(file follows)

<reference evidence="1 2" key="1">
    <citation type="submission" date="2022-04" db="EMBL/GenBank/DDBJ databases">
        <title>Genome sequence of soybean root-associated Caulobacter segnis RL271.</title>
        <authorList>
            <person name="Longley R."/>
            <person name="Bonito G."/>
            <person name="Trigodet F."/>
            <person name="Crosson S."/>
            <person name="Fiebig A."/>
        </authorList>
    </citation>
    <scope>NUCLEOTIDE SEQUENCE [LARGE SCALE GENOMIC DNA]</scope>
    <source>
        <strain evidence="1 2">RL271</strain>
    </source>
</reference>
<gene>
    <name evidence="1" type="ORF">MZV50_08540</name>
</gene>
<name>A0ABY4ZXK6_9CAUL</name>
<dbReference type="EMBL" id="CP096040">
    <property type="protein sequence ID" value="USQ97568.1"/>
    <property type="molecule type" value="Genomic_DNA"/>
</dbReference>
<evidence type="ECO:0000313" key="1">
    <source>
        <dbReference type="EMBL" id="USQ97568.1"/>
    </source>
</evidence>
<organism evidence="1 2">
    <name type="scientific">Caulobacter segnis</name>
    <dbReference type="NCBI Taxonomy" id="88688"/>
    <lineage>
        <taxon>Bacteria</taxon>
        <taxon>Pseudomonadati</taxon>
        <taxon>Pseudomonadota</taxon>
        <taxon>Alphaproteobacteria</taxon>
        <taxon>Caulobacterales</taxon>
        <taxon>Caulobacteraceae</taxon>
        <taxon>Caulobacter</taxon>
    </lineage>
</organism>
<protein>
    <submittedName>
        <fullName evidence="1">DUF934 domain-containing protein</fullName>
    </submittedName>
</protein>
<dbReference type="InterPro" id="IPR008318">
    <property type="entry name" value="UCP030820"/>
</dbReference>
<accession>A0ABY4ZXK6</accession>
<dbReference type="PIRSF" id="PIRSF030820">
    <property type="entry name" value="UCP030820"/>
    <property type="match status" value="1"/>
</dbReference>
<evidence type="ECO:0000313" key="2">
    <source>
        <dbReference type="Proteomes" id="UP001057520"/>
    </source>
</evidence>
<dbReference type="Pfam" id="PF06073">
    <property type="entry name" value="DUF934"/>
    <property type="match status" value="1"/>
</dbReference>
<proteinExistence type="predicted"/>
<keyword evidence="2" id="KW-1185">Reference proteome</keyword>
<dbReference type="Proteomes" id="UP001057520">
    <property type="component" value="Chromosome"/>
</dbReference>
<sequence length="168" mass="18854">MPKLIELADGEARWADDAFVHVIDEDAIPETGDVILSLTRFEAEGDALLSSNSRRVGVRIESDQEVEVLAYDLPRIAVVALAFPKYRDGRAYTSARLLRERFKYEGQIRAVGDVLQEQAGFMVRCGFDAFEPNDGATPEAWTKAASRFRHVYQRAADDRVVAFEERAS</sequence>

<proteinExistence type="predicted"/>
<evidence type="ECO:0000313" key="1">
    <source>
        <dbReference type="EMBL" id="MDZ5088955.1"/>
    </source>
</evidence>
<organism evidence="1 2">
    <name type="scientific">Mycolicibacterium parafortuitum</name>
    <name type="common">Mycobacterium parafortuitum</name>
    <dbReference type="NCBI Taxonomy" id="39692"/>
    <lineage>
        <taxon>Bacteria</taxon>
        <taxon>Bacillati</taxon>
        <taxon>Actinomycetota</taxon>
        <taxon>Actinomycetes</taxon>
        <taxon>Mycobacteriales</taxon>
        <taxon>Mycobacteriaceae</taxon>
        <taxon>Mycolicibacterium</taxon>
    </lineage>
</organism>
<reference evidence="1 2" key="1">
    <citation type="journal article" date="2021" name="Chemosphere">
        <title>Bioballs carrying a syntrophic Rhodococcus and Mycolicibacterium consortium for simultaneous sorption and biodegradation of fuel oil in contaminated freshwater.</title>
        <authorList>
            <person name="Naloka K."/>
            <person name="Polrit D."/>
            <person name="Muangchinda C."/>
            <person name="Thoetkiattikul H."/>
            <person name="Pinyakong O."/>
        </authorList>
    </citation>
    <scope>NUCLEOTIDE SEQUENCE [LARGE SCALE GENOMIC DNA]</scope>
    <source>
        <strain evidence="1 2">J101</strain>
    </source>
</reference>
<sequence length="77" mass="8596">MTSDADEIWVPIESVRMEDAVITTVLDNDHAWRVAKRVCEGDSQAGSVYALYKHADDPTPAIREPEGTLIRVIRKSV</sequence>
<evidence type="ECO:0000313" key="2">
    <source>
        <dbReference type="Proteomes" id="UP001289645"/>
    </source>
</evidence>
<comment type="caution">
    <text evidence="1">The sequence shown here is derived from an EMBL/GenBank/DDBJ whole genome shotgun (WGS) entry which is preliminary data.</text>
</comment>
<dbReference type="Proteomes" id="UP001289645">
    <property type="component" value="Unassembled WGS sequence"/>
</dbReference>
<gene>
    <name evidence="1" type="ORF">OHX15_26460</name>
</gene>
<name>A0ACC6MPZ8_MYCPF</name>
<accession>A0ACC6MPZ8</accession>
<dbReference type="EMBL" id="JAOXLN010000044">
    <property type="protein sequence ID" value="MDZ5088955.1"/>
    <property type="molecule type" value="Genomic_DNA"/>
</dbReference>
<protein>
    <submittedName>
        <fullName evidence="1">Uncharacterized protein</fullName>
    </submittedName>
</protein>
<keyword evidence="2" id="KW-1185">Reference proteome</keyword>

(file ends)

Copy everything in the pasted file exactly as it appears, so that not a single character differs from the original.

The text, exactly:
<reference evidence="1 2" key="1">
    <citation type="submission" date="2022-04" db="EMBL/GenBank/DDBJ databases">
        <title>Genome sequence of soybean root-associated Caulobacter segnis RL271.</title>
        <authorList>
            <person name="Longley R."/>
            <person name="Bonito G."/>
            <person name="Trigodet F."/>
            <person name="Crosson S."/>
            <person name="Fiebig A."/>
        </authorList>
    </citation>
    <scope>NUCLEOTIDE SEQUENCE [LARGE SCALE GENOMIC DNA]</scope>
    <source>
        <strain evidence="1 2">RL271</strain>
    </source>
</reference>
<gene>
    <name evidence="1" type="ORF">MZV50_08540</name>
</gene>
<name>A0ABY4ZXK6_9CAUL</name>
<dbReference type="EMBL" id="CP096040">
    <property type="protein sequence ID" value="USQ97568.1"/>
    <property type="molecule type" value="Genomic_DNA"/>
</dbReference>
<evidence type="ECO:0000313" key="1">
    <source>
        <dbReference type="EMBL" id="USQ97568.1"/>
    </source>
</evidence>
<organism evidence="1 2">
    <name type="scientific">Caulobacter segnis</name>
    <dbReference type="NCBI Taxonomy" id="88688"/>
    <lineage>
        <taxon>Bacteria</taxon>
        <taxon>Pseudomonadati</taxon>
        <taxon>Pseudomonadota</taxon>
        <taxon>Alphaproteobacteria</taxon>
        <taxon>Caulobacterales</taxon>
        <taxon>Caulobacteraceae</taxon>
        <taxon>Caulobacter</taxon>
    </lineage>
</organism>
<protein>
    <submittedName>
        <fullName evidence="1">DUF934 domain-containing protein</fullName>
    </submittedName>
</protein>
<dbReference type="InterPro" id="IPR008318">
    <property type="entry name" value="UCP030820"/>
</dbReference>
<accession>A0ABY4ZXK6</accession>
<dbReference type="PIRSF" id="PIRSF030820">
    <property type="entry name" value="UCP030820"/>
    <property type="match status" value="1"/>
</dbReference>
<evidence type="ECO:0000313" key="2">
    <source>
        <dbReference type="Proteomes" id="UP001057520"/>
    </source>
</evidence>
<dbReference type="Pfam" id="PF06073">
    <property type="entry name" value="DUF934"/>
    <property type="match status" value="1"/>
</dbReference>
<proteinExistence type="predicted"/>
<keyword evidence="2" id="KW-1185">Reference proteome</keyword>
<dbReference type="Proteomes" id="UP001057520">
    <property type="component" value="Chromosome"/>
</dbReference>
<sequence length="168" mass="18854">MPKLIELADGEARWADDAFVHVIDEDAIPETGDVILSLTRFEAEGDALLSSNSRRVGVRIESDQEVEVLAYDLPRIAVVALAFPKYRDGRAYTSARLLRERFKYEGQIRAVGDVLQEQAGFMVRCGFDAFEPNDGATPEAWTKAASRFRHVYQRAADDRVVAFEERAS</sequence>

<proteinExistence type="predicted"/>
<evidence type="ECO:0000313" key="1">
    <source>
        <dbReference type="EMBL" id="MDZ5088955.1"/>
    </source>
</evidence>
<organism evidence="1 2">
    <name type="scientific">Mycolicibacterium parafortuitum</name>
    <name type="common">Mycobacterium parafortuitum</name>
    <dbReference type="NCBI Taxonomy" id="39692"/>
    <lineage>
        <taxon>Bacteria</taxon>
        <taxon>Bacillati</taxon>
        <taxon>Actinomycetota</taxon>
        <taxon>Actinomycetes</taxon>
        <taxon>Mycobacteriales</taxon>
        <taxon>Mycobacteriaceae</taxon>
        <taxon>Mycolicibacterium</taxon>
    </lineage>
</organism>
<reference evidence="1 2" key="1">
    <citation type="journal article" date="2021" name="Chemosphere">
        <title>Bioballs carrying a syntrophic Rhodococcus and Mycolicibacterium consortium for simultaneous sorption and biodegradation of fuel oil in contaminated freshwater.</title>
        <authorList>
            <person name="Naloka K."/>
            <person name="Polrit D."/>
            <person name="Muangchinda C."/>
            <person name="Thoetkiattikul H."/>
            <person name="Pinyakong O."/>
        </authorList>
    </citation>
    <scope>NUCLEOTIDE SEQUENCE [LARGE SCALE GENOMIC DNA]</scope>
    <source>
        <strain evidence="1 2">J101</strain>
    </source>
</reference>
<sequence length="77" mass="8596">MTSDADEIWVPIESVRMEDAVITTVLDNDHAWRVAKRVCEGDSQAGSVYALYKHADDPTPAIREPEGTLIRVIRKSV</sequence>
<evidence type="ECO:0000313" key="2">
    <source>
        <dbReference type="Proteomes" id="UP001289645"/>
    </source>
</evidence>
<comment type="caution">
    <text evidence="1">The sequence shown here is derived from an EMBL/GenBank/DDBJ whole genome shotgun (WGS) entry which is preliminary data.</text>
</comment>
<dbReference type="Proteomes" id="UP001289645">
    <property type="component" value="Unassembled WGS sequence"/>
</dbReference>
<gene>
    <name evidence="1" type="ORF">OHX15_26460</name>
</gene>
<name>A0ACC6MPZ8_MYCPF</name>
<accession>A0ACC6MPZ8</accession>
<dbReference type="EMBL" id="JAOXLN010000044">
    <property type="protein sequence ID" value="MDZ5088955.1"/>
    <property type="molecule type" value="Genomic_DNA"/>
</dbReference>
<protein>
    <submittedName>
        <fullName evidence="1">Uncharacterized protein</fullName>
    </submittedName>
</protein>
<keyword evidence="2" id="KW-1185">Reference proteome</keyword>